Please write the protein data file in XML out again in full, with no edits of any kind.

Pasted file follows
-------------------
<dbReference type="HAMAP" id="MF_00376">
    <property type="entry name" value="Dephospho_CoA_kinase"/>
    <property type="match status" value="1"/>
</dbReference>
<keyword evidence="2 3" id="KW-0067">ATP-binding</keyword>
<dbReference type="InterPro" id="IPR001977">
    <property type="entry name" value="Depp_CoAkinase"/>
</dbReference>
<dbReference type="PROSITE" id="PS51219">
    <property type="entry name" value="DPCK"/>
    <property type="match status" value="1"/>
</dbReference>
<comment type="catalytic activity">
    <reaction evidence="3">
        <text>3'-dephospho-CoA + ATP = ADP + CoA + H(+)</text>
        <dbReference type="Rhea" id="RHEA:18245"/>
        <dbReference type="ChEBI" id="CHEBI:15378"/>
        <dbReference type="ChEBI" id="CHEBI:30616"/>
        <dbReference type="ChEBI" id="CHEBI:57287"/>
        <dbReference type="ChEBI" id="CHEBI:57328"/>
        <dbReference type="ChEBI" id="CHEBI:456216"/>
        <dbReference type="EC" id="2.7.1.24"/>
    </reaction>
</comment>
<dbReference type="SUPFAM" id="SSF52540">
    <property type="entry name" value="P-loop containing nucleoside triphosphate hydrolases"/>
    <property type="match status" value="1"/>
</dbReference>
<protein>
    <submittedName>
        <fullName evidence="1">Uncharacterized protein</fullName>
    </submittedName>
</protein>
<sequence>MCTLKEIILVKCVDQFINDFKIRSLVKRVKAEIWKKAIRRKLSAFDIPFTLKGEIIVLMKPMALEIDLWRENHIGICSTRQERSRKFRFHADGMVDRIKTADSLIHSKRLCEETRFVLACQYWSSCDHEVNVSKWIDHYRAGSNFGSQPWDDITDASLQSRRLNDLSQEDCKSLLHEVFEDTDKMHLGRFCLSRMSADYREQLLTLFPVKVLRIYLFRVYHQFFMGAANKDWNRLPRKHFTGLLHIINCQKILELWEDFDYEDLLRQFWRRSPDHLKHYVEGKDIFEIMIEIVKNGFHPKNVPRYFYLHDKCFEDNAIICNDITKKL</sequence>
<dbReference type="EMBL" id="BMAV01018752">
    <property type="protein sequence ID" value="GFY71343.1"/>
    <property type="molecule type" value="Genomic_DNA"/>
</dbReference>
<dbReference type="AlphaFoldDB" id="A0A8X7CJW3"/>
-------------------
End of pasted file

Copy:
<dbReference type="HAMAP" id="MF_00376">
    <property type="entry name" value="Dephospho_CoA_kinase"/>
    <property type="match status" value="1"/>
</dbReference>
<keyword evidence="2 3" id="KW-0067">ATP-binding</keyword>
<dbReference type="InterPro" id="IPR001977">
    <property type="entry name" value="Depp_CoAkinase"/>
</dbReference>
<dbReference type="PROSITE" id="PS51219">
    <property type="entry name" value="DPCK"/>
    <property type="match status" value="1"/>
</dbReference>
<comment type="catalytic activity">
    <reaction evidence="3">
        <text>3'-dephospho-CoA + ATP = ADP + CoA + H(+)</text>
        <dbReference type="Rhea" id="RHEA:18245"/>
        <dbReference type="ChEBI" id="CHEBI:15378"/>
        <dbReference type="ChEBI" id="CHEBI:30616"/>
        <dbReference type="ChEBI" id="CHEBI:57287"/>
        <dbReference type="ChEBI" id="CHEBI:57328"/>
        <dbReference type="ChEBI" id="CHEBI:456216"/>
        <dbReference type="EC" id="2.7.1.24"/>
    </reaction>
</comment>
<dbReference type="SUPFAM" id="SSF52540">
    <property type="entry name" value="P-loop containing nucleoside triphosphate hydrolases"/>
    <property type="match status" value="1"/>
</dbReference>
<protein>
    <submittedName>
        <fullName evidence="1">Uncharacterized protein</fullName>
    </submittedName>
</protein>
<sequence>MCTLKEIILVKCVDQFINDFKIRSLVKRVKAEIWKKAIRRKLSAFDIPFTLKGEIIVLMKPMALEIDLWRENHIGICSTRQERSRKFRFHADGMVDRIKTADSLIHSKRLCEETRFVLACQYWSSCDHEVNVSKWIDHYRAGSNFGSQPWDDITDASLQSRRLNDLSQEDCKSLLHEVFEDTDKMHLGRFCLSRMSADYREQLLTLFPVKVLRIYLFRVYHQFFMGAANKDWNRLPRKHFTGLLHIINCQKILELWEDFDYEDLLRQFWRRSPDHLKHYVEGKDIFEIMIEIVKNGFHPKNVPRYFYLHDKCFEDNAIICNDITKKL</sequence>
<dbReference type="EMBL" id="BMAV01018752">
    <property type="protein sequence ID" value="GFY71343.1"/>
    <property type="molecule type" value="Genomic_DNA"/>
</dbReference>
<dbReference type="AlphaFoldDB" id="A0A8X7CJW3"/>